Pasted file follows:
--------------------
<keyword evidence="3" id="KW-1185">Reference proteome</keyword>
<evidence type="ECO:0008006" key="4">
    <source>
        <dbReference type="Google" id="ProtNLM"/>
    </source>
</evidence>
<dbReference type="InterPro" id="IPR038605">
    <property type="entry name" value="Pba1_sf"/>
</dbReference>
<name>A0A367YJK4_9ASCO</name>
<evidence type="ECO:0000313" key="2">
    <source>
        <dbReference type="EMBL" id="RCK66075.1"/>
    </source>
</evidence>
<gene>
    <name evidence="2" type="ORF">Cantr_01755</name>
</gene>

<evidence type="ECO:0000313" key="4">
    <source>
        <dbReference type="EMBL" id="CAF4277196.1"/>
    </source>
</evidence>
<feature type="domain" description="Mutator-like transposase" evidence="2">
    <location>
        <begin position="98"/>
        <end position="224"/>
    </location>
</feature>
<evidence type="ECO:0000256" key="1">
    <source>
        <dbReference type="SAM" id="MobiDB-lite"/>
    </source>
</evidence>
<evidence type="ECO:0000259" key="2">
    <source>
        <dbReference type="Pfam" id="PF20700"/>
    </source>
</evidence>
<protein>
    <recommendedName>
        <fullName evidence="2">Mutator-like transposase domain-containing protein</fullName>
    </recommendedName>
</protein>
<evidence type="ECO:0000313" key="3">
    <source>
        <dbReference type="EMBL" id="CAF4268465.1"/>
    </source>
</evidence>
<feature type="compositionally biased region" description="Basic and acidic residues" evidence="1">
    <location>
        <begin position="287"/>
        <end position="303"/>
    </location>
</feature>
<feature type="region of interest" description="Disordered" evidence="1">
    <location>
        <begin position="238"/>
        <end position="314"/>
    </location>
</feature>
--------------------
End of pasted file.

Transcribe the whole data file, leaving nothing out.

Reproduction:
<keyword evidence="3" id="KW-1185">Reference proteome</keyword>
<evidence type="ECO:0008006" key="4">
    <source>
        <dbReference type="Google" id="ProtNLM"/>
    </source>
</evidence>
<dbReference type="InterPro" id="IPR038605">
    <property type="entry name" value="Pba1_sf"/>
</dbReference>
<name>A0A367YJK4_9ASCO</name>
<evidence type="ECO:0000313" key="2">
    <source>
        <dbReference type="EMBL" id="RCK66075.1"/>
    </source>
</evidence>
<gene>
    <name evidence="2" type="ORF">Cantr_01755</name>
</gene>

<evidence type="ECO:0000313" key="4">
    <source>
        <dbReference type="EMBL" id="CAF4277196.1"/>
    </source>
</evidence>
<feature type="domain" description="Mutator-like transposase" evidence="2">
    <location>
        <begin position="98"/>
        <end position="224"/>
    </location>
</feature>
<evidence type="ECO:0000256" key="1">
    <source>
        <dbReference type="SAM" id="MobiDB-lite"/>
    </source>
</evidence>
<evidence type="ECO:0000259" key="2">
    <source>
        <dbReference type="Pfam" id="PF20700"/>
    </source>
</evidence>
<protein>
    <recommendedName>
        <fullName evidence="2">Mutator-like transposase domain-containing protein</fullName>
    </recommendedName>
</protein>
<evidence type="ECO:0000313" key="3">
    <source>
        <dbReference type="EMBL" id="CAF4268465.1"/>
    </source>
</evidence>
<feature type="compositionally biased region" description="Basic and acidic residues" evidence="1">
    <location>
        <begin position="287"/>
        <end position="303"/>
    </location>
</feature>
<feature type="region of interest" description="Disordered" evidence="1">
    <location>
        <begin position="238"/>
        <end position="314"/>
    </location>
</feature>